AJAI PAL SINGH GILL, Faridkot

III

Having declared that Punjab will not abide by the agreements on SYL, it has started another chapter in Indian politics where anyone can reject any agreement on any issue. I feel betrayed by the Punjab Assembly resolution not because I am a Haryanavi , but because I am also a citizen of this nation. I don’t want to be cheated so openly by any Chief Minister.

If Chief Ministers do not show respect to agreements, what is the sanctity of all those on sharing of power, roads, highways and so on? How can these democratically elected leaders expect the general public to follow the rules and judgements of the Supreme Court when they are not ready to set any exemplary example? Chief Ministers and political leaders should keep in mind the larger interests of the people, transcending the boundaries of their respective states.

SUMEET SETH, Kaithal

IV

The resolution passed by the Punjab Assembly annulling river water agreements with neighboring states and the Centre is a matter of serious concern. If not resolved immediately, this may have serious repercussions in the inter-states relations. Imagine if other states emulate Punjab and scrap agreements relating to sharing of natural resources and so on. It will jeopardise the social fabric of the nation.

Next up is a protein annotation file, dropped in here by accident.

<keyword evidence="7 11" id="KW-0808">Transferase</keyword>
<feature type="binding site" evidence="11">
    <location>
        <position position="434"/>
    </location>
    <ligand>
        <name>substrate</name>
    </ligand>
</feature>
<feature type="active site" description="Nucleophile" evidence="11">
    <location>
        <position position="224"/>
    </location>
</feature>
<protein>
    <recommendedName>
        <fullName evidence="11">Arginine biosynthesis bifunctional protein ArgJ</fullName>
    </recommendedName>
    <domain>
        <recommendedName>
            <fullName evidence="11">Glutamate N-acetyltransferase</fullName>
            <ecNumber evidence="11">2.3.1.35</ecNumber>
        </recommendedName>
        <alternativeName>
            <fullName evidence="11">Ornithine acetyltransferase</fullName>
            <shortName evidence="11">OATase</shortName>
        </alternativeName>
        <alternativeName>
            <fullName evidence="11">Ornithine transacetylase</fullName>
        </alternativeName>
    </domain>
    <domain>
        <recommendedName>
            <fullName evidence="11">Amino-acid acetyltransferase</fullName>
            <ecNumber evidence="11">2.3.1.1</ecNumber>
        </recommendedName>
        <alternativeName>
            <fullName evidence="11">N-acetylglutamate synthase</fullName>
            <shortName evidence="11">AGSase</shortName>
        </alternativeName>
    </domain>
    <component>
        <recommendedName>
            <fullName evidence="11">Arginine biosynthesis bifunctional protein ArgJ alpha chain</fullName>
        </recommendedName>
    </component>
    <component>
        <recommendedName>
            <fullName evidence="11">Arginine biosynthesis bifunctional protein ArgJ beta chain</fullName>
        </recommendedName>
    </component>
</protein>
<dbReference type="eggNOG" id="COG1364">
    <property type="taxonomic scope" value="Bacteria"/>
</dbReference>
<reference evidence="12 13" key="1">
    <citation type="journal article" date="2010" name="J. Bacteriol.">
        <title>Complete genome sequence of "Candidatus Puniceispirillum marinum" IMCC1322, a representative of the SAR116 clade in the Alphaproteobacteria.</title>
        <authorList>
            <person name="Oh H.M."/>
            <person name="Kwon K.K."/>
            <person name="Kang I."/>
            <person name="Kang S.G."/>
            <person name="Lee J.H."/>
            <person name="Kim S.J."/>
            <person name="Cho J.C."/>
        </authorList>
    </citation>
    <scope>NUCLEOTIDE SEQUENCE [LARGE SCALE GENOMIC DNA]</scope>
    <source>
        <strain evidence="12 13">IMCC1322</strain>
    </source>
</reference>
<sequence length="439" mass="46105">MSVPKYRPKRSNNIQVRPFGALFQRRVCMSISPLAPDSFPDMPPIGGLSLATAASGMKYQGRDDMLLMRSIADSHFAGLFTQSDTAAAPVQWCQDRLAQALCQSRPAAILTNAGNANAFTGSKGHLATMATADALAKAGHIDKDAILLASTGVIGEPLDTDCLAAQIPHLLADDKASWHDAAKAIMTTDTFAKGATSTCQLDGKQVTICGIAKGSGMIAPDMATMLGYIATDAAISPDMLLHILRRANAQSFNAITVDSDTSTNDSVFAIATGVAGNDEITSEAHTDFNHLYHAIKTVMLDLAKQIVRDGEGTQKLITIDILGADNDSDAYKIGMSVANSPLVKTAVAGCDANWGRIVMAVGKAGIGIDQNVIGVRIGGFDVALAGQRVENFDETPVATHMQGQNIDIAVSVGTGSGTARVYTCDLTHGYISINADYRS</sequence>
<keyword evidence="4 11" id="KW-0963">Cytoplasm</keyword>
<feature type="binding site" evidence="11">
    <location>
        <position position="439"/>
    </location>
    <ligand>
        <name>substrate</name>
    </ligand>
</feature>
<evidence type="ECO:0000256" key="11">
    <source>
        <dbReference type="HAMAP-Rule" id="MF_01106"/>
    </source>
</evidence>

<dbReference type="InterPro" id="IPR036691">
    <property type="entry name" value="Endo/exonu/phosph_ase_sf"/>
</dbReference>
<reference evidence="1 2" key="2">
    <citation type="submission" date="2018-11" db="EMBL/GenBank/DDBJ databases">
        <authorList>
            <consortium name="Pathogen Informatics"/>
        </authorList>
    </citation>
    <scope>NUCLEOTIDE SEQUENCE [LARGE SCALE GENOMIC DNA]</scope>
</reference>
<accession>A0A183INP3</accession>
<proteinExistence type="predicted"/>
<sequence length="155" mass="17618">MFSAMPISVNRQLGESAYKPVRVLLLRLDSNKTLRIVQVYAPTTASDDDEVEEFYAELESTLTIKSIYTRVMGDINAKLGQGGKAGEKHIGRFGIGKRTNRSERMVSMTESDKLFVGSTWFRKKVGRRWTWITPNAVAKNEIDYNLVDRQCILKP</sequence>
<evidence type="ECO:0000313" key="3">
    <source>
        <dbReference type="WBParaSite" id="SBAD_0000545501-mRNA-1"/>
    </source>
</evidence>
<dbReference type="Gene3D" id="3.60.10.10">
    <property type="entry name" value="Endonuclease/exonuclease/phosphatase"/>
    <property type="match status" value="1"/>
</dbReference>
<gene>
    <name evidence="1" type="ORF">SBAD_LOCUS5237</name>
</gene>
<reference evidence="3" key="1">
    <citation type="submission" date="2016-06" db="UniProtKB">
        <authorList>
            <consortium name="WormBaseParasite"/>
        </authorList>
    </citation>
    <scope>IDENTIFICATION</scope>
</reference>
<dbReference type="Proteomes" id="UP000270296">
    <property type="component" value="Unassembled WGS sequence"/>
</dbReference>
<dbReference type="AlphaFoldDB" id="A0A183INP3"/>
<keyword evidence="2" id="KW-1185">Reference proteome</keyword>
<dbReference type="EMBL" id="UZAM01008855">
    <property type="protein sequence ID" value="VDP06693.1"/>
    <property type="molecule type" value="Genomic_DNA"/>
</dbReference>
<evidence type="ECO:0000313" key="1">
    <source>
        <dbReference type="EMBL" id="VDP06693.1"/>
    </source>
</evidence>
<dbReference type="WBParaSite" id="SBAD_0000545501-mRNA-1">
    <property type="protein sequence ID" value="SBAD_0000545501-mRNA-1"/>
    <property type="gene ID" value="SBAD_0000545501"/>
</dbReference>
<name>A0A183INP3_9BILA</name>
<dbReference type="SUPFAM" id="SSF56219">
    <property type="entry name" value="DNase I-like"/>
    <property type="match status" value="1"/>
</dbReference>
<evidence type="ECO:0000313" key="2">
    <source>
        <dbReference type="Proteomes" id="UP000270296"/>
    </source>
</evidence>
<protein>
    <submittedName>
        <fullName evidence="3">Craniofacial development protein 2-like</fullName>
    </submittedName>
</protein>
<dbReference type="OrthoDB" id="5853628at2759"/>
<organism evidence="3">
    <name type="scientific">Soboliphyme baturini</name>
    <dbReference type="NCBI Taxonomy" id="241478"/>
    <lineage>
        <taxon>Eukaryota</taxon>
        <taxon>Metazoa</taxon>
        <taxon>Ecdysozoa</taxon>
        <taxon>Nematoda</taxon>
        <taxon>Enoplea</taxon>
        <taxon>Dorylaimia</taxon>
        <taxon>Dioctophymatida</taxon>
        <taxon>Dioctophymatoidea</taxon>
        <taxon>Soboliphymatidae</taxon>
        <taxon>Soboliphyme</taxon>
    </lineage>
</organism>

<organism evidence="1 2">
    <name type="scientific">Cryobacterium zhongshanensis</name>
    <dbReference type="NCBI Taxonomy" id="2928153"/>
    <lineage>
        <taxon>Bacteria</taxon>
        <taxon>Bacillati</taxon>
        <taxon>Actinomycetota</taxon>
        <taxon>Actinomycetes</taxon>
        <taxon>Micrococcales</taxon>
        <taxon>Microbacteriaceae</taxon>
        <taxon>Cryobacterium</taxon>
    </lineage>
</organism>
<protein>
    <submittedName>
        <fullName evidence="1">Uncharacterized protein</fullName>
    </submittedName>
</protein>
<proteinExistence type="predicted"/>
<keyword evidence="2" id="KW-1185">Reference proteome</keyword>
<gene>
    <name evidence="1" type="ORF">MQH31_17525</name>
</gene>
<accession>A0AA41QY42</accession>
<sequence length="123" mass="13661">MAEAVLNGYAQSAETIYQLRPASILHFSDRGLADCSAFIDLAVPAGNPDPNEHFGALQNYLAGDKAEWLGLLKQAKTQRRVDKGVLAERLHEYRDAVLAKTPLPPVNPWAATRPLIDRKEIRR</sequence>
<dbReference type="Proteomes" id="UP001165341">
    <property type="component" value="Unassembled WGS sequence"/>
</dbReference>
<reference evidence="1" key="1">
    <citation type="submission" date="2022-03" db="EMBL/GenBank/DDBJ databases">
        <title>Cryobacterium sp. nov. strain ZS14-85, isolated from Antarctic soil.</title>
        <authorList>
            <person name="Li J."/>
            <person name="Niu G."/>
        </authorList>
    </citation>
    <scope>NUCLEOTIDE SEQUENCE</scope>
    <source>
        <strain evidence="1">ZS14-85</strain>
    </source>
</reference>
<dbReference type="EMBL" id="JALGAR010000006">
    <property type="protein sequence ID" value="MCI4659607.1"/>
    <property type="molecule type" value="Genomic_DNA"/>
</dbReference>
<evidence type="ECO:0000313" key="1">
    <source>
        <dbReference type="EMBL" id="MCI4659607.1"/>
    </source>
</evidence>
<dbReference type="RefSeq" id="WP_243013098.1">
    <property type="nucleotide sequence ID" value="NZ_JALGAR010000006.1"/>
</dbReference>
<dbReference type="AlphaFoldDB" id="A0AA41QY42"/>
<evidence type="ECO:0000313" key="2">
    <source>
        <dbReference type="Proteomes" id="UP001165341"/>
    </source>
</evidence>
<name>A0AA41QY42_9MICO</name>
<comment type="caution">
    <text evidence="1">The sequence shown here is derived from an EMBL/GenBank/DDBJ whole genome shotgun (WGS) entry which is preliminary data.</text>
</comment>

What will happen if Haryana and Rajasthan stopped rail and road services to and from Punjab? Will it not isolate Punjab from the rest of India creating ethnic and social disharmony? Political leaders must foresee political repercussions and mischief potential of such situations.

I appeal to the President, the Prime Minister, presidents of all parties to help maintain harmony and mutual faith among the people in the region and solve the sensitive issue through dialogue.

Col Kanwar Singh Chaudhary
(retd), former DCC Gen Secy,
Rohtak

V

The Punjab Assembly’s resolution on the distribution of the Ravi-Beas waters is neither an “assault on federalism” nor will it lead to “anarchy in the country” as is being made out to be by some politicians. It is, certainly, not a “legal gimmick” either to buy time. It is a hard reality and a serious, albeit belated, effort by Punjab to undo the harm inflicted on it over time. There is now a ray of hope for the people of Punjab.

In fact, the Act lays the cornerstone of the revival of federalism in India, the foundation of which was also laid by Punjab in 1970s (The Anandpur Sahib Resolution leading to the Sarkaria Commission and so on). Punjab was compelled to enact the legislation to protect its own interests. Finally, Punjab prepared a roadmap to reach its destination.

Dr S.M.S. CHAHAL,
Human Biology Dept.,
Punjabi University, Patiala


Duty unto death

Apropos of the news-item Postal employee shot (July 15), Bahadur Singh, a postal employee of Nalagarh, belonged to a rare tribe of public servants for whom duty was paramount. He maintained a true devotion to his duty till his last breath by resisting all attempts of assailants to snatch away the cash bag he was carrying and ultimately he fell to their bullets.

Even in his death, he has set an example for others — duty unto death. Hats off to Bahadur Singh. The Department of Posts should suitably award him posthumously for his unflinching devotion to duty even in the face of death.

S.K. PRASHAR,
Nalagarh (HP)